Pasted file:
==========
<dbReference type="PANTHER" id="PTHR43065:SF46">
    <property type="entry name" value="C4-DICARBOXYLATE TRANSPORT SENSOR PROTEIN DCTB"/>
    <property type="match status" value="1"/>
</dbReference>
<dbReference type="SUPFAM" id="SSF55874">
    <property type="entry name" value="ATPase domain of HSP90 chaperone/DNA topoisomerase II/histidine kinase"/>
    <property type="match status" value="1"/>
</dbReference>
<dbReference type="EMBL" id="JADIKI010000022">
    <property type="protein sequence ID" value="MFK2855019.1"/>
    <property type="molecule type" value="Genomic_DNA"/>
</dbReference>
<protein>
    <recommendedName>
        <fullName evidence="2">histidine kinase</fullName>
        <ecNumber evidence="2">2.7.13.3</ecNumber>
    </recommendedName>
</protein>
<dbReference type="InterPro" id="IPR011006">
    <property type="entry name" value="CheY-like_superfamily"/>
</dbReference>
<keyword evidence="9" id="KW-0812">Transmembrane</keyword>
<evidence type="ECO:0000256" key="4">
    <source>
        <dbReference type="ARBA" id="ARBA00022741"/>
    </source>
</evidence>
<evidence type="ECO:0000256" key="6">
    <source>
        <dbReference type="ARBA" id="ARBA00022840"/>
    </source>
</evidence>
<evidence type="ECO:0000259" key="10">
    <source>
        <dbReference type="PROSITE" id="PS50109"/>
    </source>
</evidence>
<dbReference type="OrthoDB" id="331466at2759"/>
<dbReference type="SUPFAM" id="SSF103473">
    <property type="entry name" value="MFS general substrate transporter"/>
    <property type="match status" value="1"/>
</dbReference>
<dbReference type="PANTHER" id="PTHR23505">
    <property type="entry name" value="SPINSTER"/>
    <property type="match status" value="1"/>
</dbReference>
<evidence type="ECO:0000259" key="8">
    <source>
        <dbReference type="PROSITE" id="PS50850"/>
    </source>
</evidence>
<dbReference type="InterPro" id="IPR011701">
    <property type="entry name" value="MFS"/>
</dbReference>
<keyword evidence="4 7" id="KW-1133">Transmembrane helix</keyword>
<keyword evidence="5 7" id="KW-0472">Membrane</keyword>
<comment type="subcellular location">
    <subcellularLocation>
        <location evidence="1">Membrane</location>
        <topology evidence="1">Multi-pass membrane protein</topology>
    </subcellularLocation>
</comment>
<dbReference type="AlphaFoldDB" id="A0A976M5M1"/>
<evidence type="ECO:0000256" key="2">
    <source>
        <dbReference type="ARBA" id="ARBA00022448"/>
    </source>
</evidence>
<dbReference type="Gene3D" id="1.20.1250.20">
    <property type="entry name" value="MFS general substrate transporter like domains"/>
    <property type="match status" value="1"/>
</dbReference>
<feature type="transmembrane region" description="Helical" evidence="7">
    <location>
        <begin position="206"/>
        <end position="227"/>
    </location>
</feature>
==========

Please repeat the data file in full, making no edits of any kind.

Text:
<dbReference type="PANTHER" id="PTHR43065:SF46">
    <property type="entry name" value="C4-DICARBOXYLATE TRANSPORT SENSOR PROTEIN DCTB"/>
    <property type="match status" value="1"/>
</dbReference>
<dbReference type="SUPFAM" id="SSF55874">
    <property type="entry name" value="ATPase domain of HSP90 chaperone/DNA topoisomerase II/histidine kinase"/>
    <property type="match status" value="1"/>
</dbReference>
<dbReference type="EMBL" id="JADIKI010000022">
    <property type="protein sequence ID" value="MFK2855019.1"/>
    <property type="molecule type" value="Genomic_DNA"/>
</dbReference>
<protein>
    <recommendedName>
        <fullName evidence="2">histidine kinase</fullName>
        <ecNumber evidence="2">2.7.13.3</ecNumber>
    </recommendedName>
</protein>
<dbReference type="InterPro" id="IPR011006">
    <property type="entry name" value="CheY-like_superfamily"/>
</dbReference>
<keyword evidence="9" id="KW-0812">Transmembrane</keyword>
<evidence type="ECO:0000256" key="4">
    <source>
        <dbReference type="ARBA" id="ARBA00022741"/>
    </source>
</evidence>
<evidence type="ECO:0000256" key="6">
    <source>
        <dbReference type="ARBA" id="ARBA00022840"/>
    </source>
</evidence>
<evidence type="ECO:0000259" key="10">
    <source>
        <dbReference type="PROSITE" id="PS50109"/>
    </source>
</evidence>
<dbReference type="OrthoDB" id="331466at2759"/>
<dbReference type="SUPFAM" id="SSF103473">
    <property type="entry name" value="MFS general substrate transporter"/>
    <property type="match status" value="1"/>
</dbReference>
<dbReference type="PANTHER" id="PTHR23505">
    <property type="entry name" value="SPINSTER"/>
    <property type="match status" value="1"/>
</dbReference>
<evidence type="ECO:0000259" key="8">
    <source>
        <dbReference type="PROSITE" id="PS50850"/>
    </source>
</evidence>
<dbReference type="InterPro" id="IPR011701">
    <property type="entry name" value="MFS"/>
</dbReference>
<keyword evidence="4 7" id="KW-1133">Transmembrane helix</keyword>
<keyword evidence="5 7" id="KW-0472">Membrane</keyword>
<comment type="subcellular location">
    <subcellularLocation>
        <location evidence="1">Membrane</location>
        <topology evidence="1">Multi-pass membrane protein</topology>
    </subcellularLocation>
</comment>
<dbReference type="AlphaFoldDB" id="A0A976M5M1"/>
<evidence type="ECO:0000256" key="2">
    <source>
        <dbReference type="ARBA" id="ARBA00022448"/>
    </source>
</evidence>
<dbReference type="Gene3D" id="1.20.1250.20">
    <property type="entry name" value="MFS general substrate transporter like domains"/>
    <property type="match status" value="1"/>
</dbReference>
<feature type="transmembrane region" description="Helical" evidence="7">
    <location>
        <begin position="206"/>
        <end position="227"/>
    </location>
</feature>